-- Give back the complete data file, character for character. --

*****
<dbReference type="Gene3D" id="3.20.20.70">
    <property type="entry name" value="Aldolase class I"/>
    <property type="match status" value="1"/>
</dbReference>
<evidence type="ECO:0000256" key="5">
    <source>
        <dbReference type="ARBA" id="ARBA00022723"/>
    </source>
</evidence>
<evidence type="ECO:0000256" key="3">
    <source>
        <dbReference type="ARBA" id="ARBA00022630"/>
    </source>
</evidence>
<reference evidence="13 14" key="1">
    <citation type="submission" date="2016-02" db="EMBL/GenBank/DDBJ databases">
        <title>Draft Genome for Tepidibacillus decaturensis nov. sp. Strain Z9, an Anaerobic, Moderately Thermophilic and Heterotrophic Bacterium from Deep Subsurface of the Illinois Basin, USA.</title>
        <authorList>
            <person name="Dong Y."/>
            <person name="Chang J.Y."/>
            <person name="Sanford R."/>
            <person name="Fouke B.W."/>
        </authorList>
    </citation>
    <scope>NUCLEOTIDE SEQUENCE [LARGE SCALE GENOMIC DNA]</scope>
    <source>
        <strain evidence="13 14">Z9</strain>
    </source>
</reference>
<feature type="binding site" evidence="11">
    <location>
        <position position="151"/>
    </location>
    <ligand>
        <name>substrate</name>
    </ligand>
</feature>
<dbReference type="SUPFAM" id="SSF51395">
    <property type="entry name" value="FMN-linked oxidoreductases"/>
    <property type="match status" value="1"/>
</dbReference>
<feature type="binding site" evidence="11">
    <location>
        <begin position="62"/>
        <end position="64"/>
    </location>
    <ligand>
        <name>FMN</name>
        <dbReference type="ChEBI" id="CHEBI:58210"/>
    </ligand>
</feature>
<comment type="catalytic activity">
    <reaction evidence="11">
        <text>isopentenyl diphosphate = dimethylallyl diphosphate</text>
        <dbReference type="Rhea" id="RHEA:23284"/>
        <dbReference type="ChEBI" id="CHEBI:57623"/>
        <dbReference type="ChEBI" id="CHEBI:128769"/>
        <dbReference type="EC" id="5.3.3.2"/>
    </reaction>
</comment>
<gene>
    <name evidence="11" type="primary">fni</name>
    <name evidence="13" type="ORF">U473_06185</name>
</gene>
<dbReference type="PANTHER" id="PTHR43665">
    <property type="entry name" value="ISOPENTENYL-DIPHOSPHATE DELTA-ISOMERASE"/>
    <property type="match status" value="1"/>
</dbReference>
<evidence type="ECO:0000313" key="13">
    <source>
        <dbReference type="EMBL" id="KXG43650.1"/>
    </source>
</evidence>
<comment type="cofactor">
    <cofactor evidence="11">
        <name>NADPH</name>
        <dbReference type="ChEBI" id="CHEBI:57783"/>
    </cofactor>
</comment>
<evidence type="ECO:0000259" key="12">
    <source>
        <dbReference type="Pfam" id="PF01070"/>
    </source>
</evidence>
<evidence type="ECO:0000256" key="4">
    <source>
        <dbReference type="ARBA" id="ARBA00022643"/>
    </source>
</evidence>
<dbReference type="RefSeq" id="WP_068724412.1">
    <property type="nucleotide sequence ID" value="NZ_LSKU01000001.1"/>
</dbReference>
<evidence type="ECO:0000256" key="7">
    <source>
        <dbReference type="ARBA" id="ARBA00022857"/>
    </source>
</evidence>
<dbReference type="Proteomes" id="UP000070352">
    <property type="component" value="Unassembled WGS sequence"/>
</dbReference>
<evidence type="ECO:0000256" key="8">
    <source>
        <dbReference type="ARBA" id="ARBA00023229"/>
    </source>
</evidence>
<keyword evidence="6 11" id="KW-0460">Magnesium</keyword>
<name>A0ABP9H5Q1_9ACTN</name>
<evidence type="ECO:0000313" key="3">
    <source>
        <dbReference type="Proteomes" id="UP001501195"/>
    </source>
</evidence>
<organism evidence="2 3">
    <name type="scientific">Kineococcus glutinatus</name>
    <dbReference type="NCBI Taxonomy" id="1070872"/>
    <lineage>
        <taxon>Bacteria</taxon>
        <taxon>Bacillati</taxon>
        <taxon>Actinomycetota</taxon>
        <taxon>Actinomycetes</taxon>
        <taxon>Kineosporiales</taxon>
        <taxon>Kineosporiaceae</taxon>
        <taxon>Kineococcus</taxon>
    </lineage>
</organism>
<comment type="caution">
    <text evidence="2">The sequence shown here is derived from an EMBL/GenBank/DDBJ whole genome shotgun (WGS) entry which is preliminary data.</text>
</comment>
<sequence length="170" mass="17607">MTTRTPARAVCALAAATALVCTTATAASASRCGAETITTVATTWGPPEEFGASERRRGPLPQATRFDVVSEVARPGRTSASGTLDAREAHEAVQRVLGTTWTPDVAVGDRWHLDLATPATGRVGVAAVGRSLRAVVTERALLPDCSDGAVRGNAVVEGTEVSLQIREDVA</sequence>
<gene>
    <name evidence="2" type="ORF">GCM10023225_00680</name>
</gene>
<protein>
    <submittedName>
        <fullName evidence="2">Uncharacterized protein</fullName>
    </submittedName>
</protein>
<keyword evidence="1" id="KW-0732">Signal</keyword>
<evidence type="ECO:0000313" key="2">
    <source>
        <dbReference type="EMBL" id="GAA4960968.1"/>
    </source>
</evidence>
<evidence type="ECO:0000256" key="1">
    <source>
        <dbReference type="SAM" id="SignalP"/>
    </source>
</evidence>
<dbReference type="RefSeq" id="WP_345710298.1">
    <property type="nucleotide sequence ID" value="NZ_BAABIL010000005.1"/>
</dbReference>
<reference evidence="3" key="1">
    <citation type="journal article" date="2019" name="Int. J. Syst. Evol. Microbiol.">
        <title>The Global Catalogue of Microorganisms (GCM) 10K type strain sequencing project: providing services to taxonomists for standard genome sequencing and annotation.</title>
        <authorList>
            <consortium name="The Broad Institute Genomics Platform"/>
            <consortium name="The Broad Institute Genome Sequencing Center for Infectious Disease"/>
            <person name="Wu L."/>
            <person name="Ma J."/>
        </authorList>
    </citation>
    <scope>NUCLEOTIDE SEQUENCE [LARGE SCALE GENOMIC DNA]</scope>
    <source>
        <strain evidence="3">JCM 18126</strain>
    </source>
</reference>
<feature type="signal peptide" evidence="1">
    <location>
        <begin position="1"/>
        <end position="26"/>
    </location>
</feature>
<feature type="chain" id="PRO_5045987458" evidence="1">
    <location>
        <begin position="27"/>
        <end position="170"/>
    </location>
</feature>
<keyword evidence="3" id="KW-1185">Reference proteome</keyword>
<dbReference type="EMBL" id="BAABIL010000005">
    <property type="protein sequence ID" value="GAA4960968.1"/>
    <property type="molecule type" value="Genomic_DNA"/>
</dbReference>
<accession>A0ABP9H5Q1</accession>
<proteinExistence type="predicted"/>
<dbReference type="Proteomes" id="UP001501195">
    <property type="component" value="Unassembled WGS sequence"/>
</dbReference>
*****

<dbReference type="Gene3D" id="3.20.20.70">
    <property type="entry name" value="Aldolase class I"/>
    <property type="match status" value="1"/>
</dbReference>
<evidence type="ECO:0000256" key="5">
    <source>
        <dbReference type="ARBA" id="ARBA00022723"/>
    </source>
</evidence>
<evidence type="ECO:0000256" key="3">
    <source>
        <dbReference type="ARBA" id="ARBA00022630"/>
    </source>
</evidence>
<reference evidence="13 14" key="1">
    <citation type="submission" date="2016-02" db="EMBL/GenBank/DDBJ databases">
        <title>Draft Genome for Tepidibacillus decaturensis nov. sp. Strain Z9, an Anaerobic, Moderately Thermophilic and Heterotrophic Bacterium from Deep Subsurface of the Illinois Basin, USA.</title>
        <authorList>
            <person name="Dong Y."/>
            <person name="Chang J.Y."/>
            <person name="Sanford R."/>
            <person name="Fouke B.W."/>
        </authorList>
    </citation>
    <scope>NUCLEOTIDE SEQUENCE [LARGE SCALE GENOMIC DNA]</scope>
    <source>
        <strain evidence="13 14">Z9</strain>
    </source>
</reference>
<feature type="binding site" evidence="11">
    <location>
        <position position="151"/>
    </location>
    <ligand>
        <name>substrate</name>
    </ligand>
</feature>
<dbReference type="SUPFAM" id="SSF51395">
    <property type="entry name" value="FMN-linked oxidoreductases"/>
    <property type="match status" value="1"/>
</dbReference>
<feature type="binding site" evidence="11">
    <location>
        <begin position="62"/>
        <end position="64"/>
    </location>
    <ligand>
        <name>FMN</name>
        <dbReference type="ChEBI" id="CHEBI:58210"/>
    </ligand>
</feature>
<comment type="catalytic activity">
    <reaction evidence="11">
        <text>isopentenyl diphosphate = dimethylallyl diphosphate</text>
        <dbReference type="Rhea" id="RHEA:23284"/>
        <dbReference type="ChEBI" id="CHEBI:57623"/>
        <dbReference type="ChEBI" id="CHEBI:128769"/>
        <dbReference type="EC" id="5.3.3.2"/>
    </reaction>
</comment>
<gene>
    <name evidence="11" type="primary">fni</name>
    <name evidence="13" type="ORF">U473_06185</name>
</gene>
<dbReference type="PANTHER" id="PTHR43665">
    <property type="entry name" value="ISOPENTENYL-DIPHOSPHATE DELTA-ISOMERASE"/>
    <property type="match status" value="1"/>
</dbReference>
<evidence type="ECO:0000313" key="13">
    <source>
        <dbReference type="EMBL" id="KXG43650.1"/>
    </source>
</evidence>
<comment type="cofactor">
    <cofactor evidence="11">
        <name>NADPH</name>
        <dbReference type="ChEBI" id="CHEBI:57783"/>
    </cofactor>
</comment>
<evidence type="ECO:0000259" key="12">
    <source>
        <dbReference type="Pfam" id="PF01070"/>
    </source>
</evidence>
<evidence type="ECO:0000256" key="4">
    <source>
        <dbReference type="ARBA" id="ARBA00022643"/>
    </source>
</evidence>
<dbReference type="RefSeq" id="WP_068724412.1">
    <property type="nucleotide sequence ID" value="NZ_LSKU01000001.1"/>
</dbReference>
<evidence type="ECO:0000256" key="7">
    <source>
        <dbReference type="ARBA" id="ARBA00022857"/>
    </source>
</evidence>
<dbReference type="Proteomes" id="UP000070352">
    <property type="component" value="Unassembled WGS sequence"/>
</dbReference>
<evidence type="ECO:0000256" key="8">
    <source>
        <dbReference type="ARBA" id="ARBA00023229"/>
    </source>
</evidence>
<keyword evidence="6 11" id="KW-0460">Magnesium</keyword>
<name>A0ABP9H5Q1_9ACTN</name>
<evidence type="ECO:0000313" key="3">
    <source>
        <dbReference type="Proteomes" id="UP001501195"/>
    </source>
</evidence>
<organism evidence="2 3">
    <name type="scientific">Kineococcus glutinatus</name>
    <dbReference type="NCBI Taxonomy" id="1070872"/>
    <lineage>
        <taxon>Bacteria</taxon>
        <taxon>Bacillati</taxon>
        <taxon>Actinomycetota</taxon>
        <taxon>Actinomycetes</taxon>
        <taxon>Kineosporiales</taxon>
        <taxon>Kineosporiaceae</taxon>
        <taxon>Kineococcus</taxon>
    </lineage>
</organism>
<comment type="caution">
    <text evidence="2">The sequence shown here is derived from an EMBL/GenBank/DDBJ whole genome shotgun (WGS) entry which is preliminary data.</text>
</comment>
<sequence length="170" mass="17607">MTTRTPARAVCALAAATALVCTTATAASASRCGAETITTVATTWGPPEEFGASERRRGPLPQATRFDVVSEVARPGRTSASGTLDAREAHEAVQRVLGTTWTPDVAVGDRWHLDLATPATGRVGVAAVGRSLRAVVTERALLPDCSDGAVRGNAVVEGTEVSLQIREDVA</sequence>
<gene>
    <name evidence="2" type="ORF">GCM10023225_00680</name>
</gene>
<protein>
    <submittedName>
        <fullName evidence="2">Uncharacterized protein</fullName>
    </submittedName>
</protein>
<keyword evidence="1" id="KW-0732">Signal</keyword>
<evidence type="ECO:0000313" key="2">
    <source>
        <dbReference type="EMBL" id="GAA4960968.1"/>
    </source>
</evidence>
<evidence type="ECO:0000256" key="1">
    <source>
        <dbReference type="SAM" id="SignalP"/>
    </source>
</evidence>
<dbReference type="RefSeq" id="WP_345710298.1">
    <property type="nucleotide sequence ID" value="NZ_BAABIL010000005.1"/>
</dbReference>
<reference evidence="3" key="1">
    <citation type="journal article" date="2019" name="Int. J. Syst. Evol. Microbiol.">
        <title>The Global Catalogue of Microorganisms (GCM) 10K type strain sequencing project: providing services to taxonomists for standard genome sequencing and annotation.</title>
        <authorList>
            <consortium name="The Broad Institute Genomics Platform"/>
            <consortium name="The Broad Institute Genome Sequencing Center for Infectious Disease"/>
            <person name="Wu L."/>
            <person name="Ma J."/>
        </authorList>
    </citation>
    <scope>NUCLEOTIDE SEQUENCE [LARGE SCALE GENOMIC DNA]</scope>
    <source>
        <strain evidence="3">JCM 18126</strain>
    </source>
</reference>
<feature type="signal peptide" evidence="1">
    <location>
        <begin position="1"/>
        <end position="26"/>
    </location>
</feature>
<feature type="chain" id="PRO_5045987458" evidence="1">
    <location>
        <begin position="27"/>
        <end position="170"/>
    </location>
</feature>
<keyword evidence="3" id="KW-1185">Reference proteome</keyword>
<dbReference type="EMBL" id="BAABIL010000005">
    <property type="protein sequence ID" value="GAA4960968.1"/>
    <property type="molecule type" value="Genomic_DNA"/>
</dbReference>
<accession>A0ABP9H5Q1</accession>
<proteinExistence type="predicted"/>
<dbReference type="Proteomes" id="UP001501195">
    <property type="component" value="Unassembled WGS sequence"/>
</dbReference>